Arm bar. Guillotine. Kimura. Crucifix Neck Crank.

If you’re a fan of mixed-martial arts, these words are music to your ears; for these are among the greatest submission holds that a viewer can view and a fighter can perform. Not all submissions receive acclaim, however. Thus, I present my pick for submission of the year. I have taken into account the fighters, the stages and the circumstances of the fight. And the winner is…(drum roll)…

YouTube Preview Image

Rear naked choke. UFC 101. A fight for the Lightweight belt. Bad news for Kenny Florian, great news for you. Let me tell you why.

B.J. Penn had it all. That also meant he had it all to lose. Born in Hawaii, Penn trained in Brazilian Jiu-Jitsu under Ralph Gracie, the Brazilian martial artist known not so affectionately as “Pitbull,” and only gained ground from there. In 2000, he became the first American-born winner of the World Jiu-Jitsu Championship in the black-belt category. Penn received his first MMA championship in 2004 at UFC 46. Penn jumped up in weight classes to challenge the five-time defending UFC Welterweight Champion Matt Hughes to fill a title contention slot.A� Heavily favored to win,A� Hughes lost the fight four minutes into the first round by what would become one of Penn’s signature moves, the rear naked choke.

Penn lost the title in 2006 when Georges St. Pierre defeated him by unanimous decision for the welterweight title. By 2008, Penn had thought his career as an MMA fighter was coming to an end. He had plenty of wins under his belt, but the losses were starting to mount. A stint on The Ultimate Fighter 5 as a coach helped boost public appearance, but Penn missed his fighting days. Determined to prove to himself and the world that his reign wasn’t over, Penn stayed at lightweight to challenge Joe Stevenson at UFC 80 for UFC Lightweight Champion. And guess what? Penn won. He became only the second person to win a title in two different weight classes (the other being the immaculate Randy Couture).

Kenny Florian only had seven fights under his belt prior to his fight at UFC 101. Penn had thirty-three. Penn had everything to lose in this fight. It was a crucial part of his comeback: defending the title. Being what Sherdog and MMAWeekly calls the best lightweight fighter in the world, Penn deserved this win after four long rounds.A� Winning two titles in two different weight classes is one thing. Defending that title and defending it successfully, well, that’s something that I deem worthy of submission of the year.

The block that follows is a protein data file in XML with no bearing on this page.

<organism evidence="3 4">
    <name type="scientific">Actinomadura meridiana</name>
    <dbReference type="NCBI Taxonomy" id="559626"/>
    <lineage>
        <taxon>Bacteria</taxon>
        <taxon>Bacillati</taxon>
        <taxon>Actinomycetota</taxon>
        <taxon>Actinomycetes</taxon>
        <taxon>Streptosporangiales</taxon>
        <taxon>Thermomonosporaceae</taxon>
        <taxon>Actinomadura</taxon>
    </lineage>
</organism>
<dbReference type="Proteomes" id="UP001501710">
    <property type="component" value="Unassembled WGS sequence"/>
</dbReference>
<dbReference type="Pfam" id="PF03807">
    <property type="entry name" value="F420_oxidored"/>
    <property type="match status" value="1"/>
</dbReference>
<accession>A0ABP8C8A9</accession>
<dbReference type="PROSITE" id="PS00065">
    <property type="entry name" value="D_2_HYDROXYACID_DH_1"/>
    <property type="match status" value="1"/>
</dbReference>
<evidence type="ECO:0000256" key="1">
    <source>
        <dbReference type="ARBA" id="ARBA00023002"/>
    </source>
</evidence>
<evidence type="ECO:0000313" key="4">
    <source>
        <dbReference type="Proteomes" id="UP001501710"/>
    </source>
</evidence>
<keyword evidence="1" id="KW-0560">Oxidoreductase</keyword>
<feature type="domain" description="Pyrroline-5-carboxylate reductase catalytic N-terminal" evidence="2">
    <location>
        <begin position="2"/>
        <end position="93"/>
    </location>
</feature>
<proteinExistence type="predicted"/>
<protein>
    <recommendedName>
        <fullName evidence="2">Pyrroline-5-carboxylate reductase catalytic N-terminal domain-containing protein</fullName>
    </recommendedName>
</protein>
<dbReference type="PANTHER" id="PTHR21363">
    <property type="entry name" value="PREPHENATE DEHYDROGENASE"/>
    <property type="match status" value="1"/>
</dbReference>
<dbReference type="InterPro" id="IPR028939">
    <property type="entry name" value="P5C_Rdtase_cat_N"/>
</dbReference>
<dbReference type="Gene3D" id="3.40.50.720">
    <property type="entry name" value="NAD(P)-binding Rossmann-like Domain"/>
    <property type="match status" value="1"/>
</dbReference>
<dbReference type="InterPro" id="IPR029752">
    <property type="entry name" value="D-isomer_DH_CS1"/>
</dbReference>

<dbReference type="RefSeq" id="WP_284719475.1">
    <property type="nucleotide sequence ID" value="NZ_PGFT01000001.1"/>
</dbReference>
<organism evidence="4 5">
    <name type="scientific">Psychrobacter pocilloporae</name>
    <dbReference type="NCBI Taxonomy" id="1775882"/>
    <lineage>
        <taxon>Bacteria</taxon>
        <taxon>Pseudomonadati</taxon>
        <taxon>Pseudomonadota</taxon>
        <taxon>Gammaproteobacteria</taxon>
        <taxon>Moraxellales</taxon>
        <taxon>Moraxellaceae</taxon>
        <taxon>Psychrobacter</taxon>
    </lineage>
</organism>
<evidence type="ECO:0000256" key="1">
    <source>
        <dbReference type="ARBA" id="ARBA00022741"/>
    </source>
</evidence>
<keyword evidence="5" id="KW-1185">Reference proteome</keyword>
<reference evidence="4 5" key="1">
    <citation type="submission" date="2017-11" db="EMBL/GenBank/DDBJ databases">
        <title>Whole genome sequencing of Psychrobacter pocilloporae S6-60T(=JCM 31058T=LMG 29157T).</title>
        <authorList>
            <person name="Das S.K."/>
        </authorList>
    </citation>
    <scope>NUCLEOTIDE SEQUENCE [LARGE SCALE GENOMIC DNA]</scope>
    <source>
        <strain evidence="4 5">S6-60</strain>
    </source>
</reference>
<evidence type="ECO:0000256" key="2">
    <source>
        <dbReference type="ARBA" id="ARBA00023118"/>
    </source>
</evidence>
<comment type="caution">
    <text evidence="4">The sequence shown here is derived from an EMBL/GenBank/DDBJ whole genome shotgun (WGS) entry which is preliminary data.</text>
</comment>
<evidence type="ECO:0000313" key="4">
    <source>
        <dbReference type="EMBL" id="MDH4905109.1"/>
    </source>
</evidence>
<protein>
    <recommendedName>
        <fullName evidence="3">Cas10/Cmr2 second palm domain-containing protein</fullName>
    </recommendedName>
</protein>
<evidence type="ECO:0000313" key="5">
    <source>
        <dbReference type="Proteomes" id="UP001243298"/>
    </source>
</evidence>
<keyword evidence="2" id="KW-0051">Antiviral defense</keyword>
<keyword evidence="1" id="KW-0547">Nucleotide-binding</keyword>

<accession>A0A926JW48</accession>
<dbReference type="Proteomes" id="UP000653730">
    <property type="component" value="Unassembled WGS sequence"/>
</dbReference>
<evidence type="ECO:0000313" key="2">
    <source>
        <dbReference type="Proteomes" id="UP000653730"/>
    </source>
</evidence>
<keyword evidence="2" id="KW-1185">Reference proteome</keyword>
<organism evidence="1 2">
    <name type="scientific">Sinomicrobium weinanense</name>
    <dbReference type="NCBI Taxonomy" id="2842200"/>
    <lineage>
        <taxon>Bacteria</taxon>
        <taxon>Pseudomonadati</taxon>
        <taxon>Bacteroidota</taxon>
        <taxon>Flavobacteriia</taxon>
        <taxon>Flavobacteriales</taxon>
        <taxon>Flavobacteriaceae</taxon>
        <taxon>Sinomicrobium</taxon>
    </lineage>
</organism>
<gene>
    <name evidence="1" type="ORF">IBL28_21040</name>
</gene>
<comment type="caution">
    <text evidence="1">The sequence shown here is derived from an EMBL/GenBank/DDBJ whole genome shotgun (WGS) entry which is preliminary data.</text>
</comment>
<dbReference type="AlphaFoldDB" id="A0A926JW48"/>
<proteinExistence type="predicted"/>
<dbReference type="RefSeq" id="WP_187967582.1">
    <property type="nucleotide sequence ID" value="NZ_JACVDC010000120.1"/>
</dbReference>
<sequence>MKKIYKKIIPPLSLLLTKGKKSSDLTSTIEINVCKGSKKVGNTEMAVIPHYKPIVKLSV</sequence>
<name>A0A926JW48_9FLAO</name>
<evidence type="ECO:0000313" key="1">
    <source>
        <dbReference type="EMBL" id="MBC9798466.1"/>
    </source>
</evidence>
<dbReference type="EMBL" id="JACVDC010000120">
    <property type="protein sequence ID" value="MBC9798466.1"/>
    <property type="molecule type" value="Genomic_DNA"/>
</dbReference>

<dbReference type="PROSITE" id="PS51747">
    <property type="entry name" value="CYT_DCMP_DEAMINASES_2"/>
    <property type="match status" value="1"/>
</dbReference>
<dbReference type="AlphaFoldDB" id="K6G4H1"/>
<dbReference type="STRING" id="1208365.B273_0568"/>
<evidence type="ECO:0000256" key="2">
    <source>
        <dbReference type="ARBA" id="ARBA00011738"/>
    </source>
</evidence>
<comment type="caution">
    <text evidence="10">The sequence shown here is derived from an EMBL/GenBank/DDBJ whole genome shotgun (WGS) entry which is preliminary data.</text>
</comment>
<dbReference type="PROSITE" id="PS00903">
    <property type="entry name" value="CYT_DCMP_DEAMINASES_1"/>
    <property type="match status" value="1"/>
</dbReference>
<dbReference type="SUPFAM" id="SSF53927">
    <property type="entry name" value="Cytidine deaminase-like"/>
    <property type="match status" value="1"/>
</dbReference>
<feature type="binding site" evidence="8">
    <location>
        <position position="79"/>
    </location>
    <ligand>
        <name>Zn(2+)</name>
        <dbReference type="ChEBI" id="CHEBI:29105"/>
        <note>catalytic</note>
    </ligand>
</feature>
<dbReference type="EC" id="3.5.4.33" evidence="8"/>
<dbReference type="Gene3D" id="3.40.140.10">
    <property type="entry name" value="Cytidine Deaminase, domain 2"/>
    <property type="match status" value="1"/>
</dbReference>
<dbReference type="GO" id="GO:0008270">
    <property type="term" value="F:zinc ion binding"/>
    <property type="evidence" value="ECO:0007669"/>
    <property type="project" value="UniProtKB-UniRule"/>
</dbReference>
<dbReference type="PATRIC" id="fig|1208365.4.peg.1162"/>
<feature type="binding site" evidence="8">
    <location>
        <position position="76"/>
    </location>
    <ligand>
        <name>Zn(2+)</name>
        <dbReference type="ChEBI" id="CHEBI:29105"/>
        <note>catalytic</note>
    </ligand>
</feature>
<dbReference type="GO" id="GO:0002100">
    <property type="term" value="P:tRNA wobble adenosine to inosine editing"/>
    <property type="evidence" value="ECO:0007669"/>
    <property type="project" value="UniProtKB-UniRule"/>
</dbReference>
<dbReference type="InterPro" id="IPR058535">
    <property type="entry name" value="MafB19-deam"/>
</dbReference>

McLovin’ the Heat in UFC 106

UFC 106, set for November 21, 2009 in Las Vegas, Nevada, will host a battle at welterweight up for much discussion.A� Dustin a�?McLovina��a�? Hazelett (12-4) will fight Armenian Karo a�?The Heata�? Parisyan (18-5).

Parisyana��s last contest, in UFC 94, was determined a�?No Contesta�? by NSAC after he tested positive for banned painkillers during a drug screening post-fight.A� Parisyan stated that he had a prescription for the drugs due to back and hamstring injuries.A� Prior to this overturn, he won with a split decision over Kim Dong-hyun of South Korea.

Because of his hearing which ruled the decision a�?No Contesta�? and suspended Parisyan for nine months, Hazelett will be his first match up since the incident.A� Can Parisyan come back with enough strength to pick up a win, fair and square?A� Or will Hazelett prove to be the better man after his last match up?

Hazelett last faced off against Tamdan McCrory in UFC 91.A� Hazelett won by submission using a painful-looking reverse arm bar.The match is shown below.A� Watch as Hazelett uses his legs and arms to secure McCrory’s arm and then begin twisting it until he submits.

YouTube Preview Image

He was set to fight in UFC 96 but had to withdraw because of an injury.A� He will return to the octagon in his match up against Parisyan.A� Can Hazelett set himself up for an arm bar, a popular move winning him submissions in the past? Or will Parisyan have a few tricks up his sleeve to prevent it?

Both fighters have 9 wins by submission and have gone almost a year without a fight.A� This fight will be particularly interesting to see whose comeback can win the match.A� Parisyan will have to watch Hazeletta��s arm bar as it has won him Submission of the Night honors in past match ups including in UFC 91.A� Hazelett might have to watch as Parisyan has the stamina to last an entire match.A� They two will prove to be a solid match in UFC 106 this November.

WordPress Themes